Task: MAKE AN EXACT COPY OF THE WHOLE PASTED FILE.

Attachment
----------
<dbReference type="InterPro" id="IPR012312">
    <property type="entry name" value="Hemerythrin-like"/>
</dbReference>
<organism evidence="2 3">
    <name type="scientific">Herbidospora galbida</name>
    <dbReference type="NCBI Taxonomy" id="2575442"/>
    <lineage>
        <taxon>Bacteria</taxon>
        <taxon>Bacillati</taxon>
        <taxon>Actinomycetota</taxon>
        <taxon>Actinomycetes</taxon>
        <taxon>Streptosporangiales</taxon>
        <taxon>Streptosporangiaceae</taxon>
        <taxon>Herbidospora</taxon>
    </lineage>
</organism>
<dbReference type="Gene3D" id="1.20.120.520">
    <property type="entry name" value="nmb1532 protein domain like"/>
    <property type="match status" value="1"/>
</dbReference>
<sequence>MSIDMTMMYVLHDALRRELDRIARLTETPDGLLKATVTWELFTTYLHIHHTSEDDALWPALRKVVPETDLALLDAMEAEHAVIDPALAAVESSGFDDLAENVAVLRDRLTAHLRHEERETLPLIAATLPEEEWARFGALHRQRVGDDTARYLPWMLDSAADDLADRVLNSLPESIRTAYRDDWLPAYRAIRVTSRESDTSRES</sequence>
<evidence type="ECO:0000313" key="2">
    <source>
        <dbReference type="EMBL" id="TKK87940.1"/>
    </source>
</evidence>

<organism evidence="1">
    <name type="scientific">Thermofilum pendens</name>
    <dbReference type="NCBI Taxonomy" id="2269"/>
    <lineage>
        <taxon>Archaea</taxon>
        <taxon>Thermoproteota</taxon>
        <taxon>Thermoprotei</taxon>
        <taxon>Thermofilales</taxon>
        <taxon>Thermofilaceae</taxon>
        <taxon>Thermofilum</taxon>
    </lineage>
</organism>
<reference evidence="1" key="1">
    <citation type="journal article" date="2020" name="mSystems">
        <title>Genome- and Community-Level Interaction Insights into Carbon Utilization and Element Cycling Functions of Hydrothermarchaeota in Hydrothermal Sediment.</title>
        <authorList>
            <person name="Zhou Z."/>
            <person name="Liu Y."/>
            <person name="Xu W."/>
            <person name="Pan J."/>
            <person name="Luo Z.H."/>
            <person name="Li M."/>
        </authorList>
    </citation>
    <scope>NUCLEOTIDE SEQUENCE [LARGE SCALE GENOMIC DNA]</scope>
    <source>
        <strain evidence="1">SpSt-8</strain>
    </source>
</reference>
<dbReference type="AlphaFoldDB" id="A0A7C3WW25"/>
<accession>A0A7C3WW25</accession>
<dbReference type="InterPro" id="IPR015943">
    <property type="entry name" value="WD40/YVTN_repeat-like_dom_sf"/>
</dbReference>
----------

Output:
<dbReference type="InterPro" id="IPR012312">
    <property type="entry name" value="Hemerythrin-like"/>
</dbReference>
<organism evidence="2 3">
    <name type="scientific">Herbidospora galbida</name>
    <dbReference type="NCBI Taxonomy" id="2575442"/>
    <lineage>
        <taxon>Bacteria</taxon>
        <taxon>Bacillati</taxon>
        <taxon>Actinomycetota</taxon>
        <taxon>Actinomycetes</taxon>
        <taxon>Streptosporangiales</taxon>
        <taxon>Streptosporangiaceae</taxon>
        <taxon>Herbidospora</taxon>
    </lineage>
</organism>
<dbReference type="Gene3D" id="1.20.120.520">
    <property type="entry name" value="nmb1532 protein domain like"/>
    <property type="match status" value="1"/>
</dbReference>
<sequence>MSIDMTMMYVLHDALRRELDRIARLTETPDGLLKATVTWELFTTYLHIHHTSEDDALWPALRKVVPETDLALLDAMEAEHAVIDPALAAVESSGFDDLAENVAVLRDRLTAHLRHEERETLPLIAATLPEEEWARFGALHRQRVGDDTARYLPWMLDSAADDLADRVLNSLPESIRTAYRDDWLPAYRAIRVTSRESDTSRES</sequence>
<evidence type="ECO:0000313" key="2">
    <source>
        <dbReference type="EMBL" id="TKK87940.1"/>
    </source>
</evidence>

<organism evidence="1">
    <name type="scientific">Thermofilum pendens</name>
    <dbReference type="NCBI Taxonomy" id="2269"/>
    <lineage>
        <taxon>Archaea</taxon>
        <taxon>Thermoproteota</taxon>
        <taxon>Thermoprotei</taxon>
        <taxon>Thermofilales</taxon>
        <taxon>Thermofilaceae</taxon>
        <taxon>Thermofilum</taxon>
    </lineage>
</organism>
<reference evidence="1" key="1">
    <citation type="journal article" date="2020" name="mSystems">
        <title>Genome- and Community-Level Interaction Insights into Carbon Utilization and Element Cycling Functions of Hydrothermarchaeota in Hydrothermal Sediment.</title>
        <authorList>
            <person name="Zhou Z."/>
            <person name="Liu Y."/>
            <person name="Xu W."/>
            <person name="Pan J."/>
            <person name="Luo Z.H."/>
            <person name="Li M."/>
        </authorList>
    </citation>
    <scope>NUCLEOTIDE SEQUENCE [LARGE SCALE GENOMIC DNA]</scope>
    <source>
        <strain evidence="1">SpSt-8</strain>
    </source>
</reference>
<dbReference type="AlphaFoldDB" id="A0A7C3WW25"/>
<accession>A0A7C3WW25</accession>
<dbReference type="InterPro" id="IPR015943">
    <property type="entry name" value="WD40/YVTN_repeat-like_dom_sf"/>
</dbReference>